My problem with the Paulos text (as well as others of its kind) is that they run over this material in a shallow way, ignoring the very obvious contributions to the discussion through the years. While I’d agree that introductory texts or popularizing texts must simplify matters rather much, Paulos’s text is polemical, and he takes himself to providing knock-down arguments. That seems like a rather bold proposition, one that I doubt he could follow through on.

    Matt K mentioned this above, but here is a very lucid discussion of the cosmological argument. Also on that site, you’ll find a discussion of the notion of cause. I point you to these not because I’m tired of the matter, but rather because they are better than me at explaining it.

    Thanks again for the comment.

  11. Hi JCasey,

    Reading through the summary of the cosmological arguments whose link you provided (Matt K did also), I make several judgments. First, I see no difference between the “sustaining cause” and “kalam” arguments. Second–and God (no pun intended) I mean no disrespect by this–the reasoning on behalf of these arguments seems very poor. Question: are these arguments merely curio pieces, or are the cosmological arguments considered still to be a profitable way to reason about the world?


  12. Hi David,

    Thanks for your reply. I’m sorry that I apparently misinterpreted some of your points. I hope that I am also not about to do so again, but I’m afraid I don’t understand what you mean when you say you see no difference between the “First Sustaining Cause” Argument and the “Kalam” Argument.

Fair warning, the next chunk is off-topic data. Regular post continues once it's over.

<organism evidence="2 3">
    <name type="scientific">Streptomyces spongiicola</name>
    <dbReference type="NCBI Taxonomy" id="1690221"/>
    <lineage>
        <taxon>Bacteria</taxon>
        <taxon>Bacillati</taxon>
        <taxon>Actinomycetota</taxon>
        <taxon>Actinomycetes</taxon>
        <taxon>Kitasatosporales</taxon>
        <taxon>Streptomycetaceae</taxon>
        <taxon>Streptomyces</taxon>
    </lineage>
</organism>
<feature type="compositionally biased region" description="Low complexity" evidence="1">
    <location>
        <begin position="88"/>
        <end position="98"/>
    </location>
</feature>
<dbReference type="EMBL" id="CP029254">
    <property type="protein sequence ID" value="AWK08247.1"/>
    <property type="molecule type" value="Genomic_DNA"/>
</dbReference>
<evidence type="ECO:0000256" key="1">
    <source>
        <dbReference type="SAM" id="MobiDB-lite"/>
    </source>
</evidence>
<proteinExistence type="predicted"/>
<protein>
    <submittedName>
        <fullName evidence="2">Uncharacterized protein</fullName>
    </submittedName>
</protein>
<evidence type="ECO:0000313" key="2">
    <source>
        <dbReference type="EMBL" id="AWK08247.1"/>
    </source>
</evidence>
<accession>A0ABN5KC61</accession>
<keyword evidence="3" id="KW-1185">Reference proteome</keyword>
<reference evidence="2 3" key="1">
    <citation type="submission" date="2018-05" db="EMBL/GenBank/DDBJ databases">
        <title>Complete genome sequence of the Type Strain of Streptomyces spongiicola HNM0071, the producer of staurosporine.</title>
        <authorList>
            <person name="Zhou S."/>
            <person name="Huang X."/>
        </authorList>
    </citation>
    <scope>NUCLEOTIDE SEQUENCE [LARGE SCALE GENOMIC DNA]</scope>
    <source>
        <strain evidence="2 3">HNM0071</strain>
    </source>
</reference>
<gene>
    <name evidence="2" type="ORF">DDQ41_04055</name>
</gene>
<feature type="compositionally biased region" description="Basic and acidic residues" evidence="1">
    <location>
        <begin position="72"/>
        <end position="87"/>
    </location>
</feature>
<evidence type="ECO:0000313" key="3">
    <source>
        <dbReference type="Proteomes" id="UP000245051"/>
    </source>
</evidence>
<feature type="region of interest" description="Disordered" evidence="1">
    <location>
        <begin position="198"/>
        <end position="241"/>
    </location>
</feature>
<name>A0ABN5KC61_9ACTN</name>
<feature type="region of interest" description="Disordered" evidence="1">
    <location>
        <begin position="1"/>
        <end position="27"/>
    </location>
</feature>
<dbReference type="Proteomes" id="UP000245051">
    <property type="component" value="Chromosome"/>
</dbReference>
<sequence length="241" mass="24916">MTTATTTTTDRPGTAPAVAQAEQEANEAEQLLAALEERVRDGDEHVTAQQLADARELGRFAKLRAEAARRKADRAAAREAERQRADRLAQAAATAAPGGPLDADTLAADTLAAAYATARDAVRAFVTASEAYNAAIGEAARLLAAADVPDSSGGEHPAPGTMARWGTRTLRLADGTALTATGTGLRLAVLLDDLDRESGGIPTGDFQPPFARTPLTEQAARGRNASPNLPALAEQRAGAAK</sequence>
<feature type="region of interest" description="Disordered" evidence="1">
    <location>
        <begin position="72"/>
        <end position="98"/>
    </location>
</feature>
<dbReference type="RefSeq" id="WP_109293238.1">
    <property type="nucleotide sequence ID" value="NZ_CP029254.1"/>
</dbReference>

A philosophical argument is composed of premises and a conclusion and both arguments have not only different premises, but also (seemingly) different conclusions. One can go about criticizing either argument in one of two ways. First, one can claim the whole argument is invalid. Second, one can claim the argument appears valid but at least one of the premises is false; so the argument is unsound. Many, though not all, believe that both arguments are valid. Meaning if their premises are true, then the conclusion must be true. However, there are plenty of philosophers who argue that at least one of the premises of each argument is false. The article clearly summarizes the major criticisms against each argument and shows how the defenders respond. It also does a nice job of showing what remains troubling about the individual replies to the criticisms. Overall, as jcasey has already pointed out, the vast majority of philosophers believe that Cosmological Argument (either version) AT BEST shows that a necessary being created the universe (meaning the argument is both valid and sound). However, there are plenty of philosophers who don’t believe it shows even that because one (or more) of the premises is false.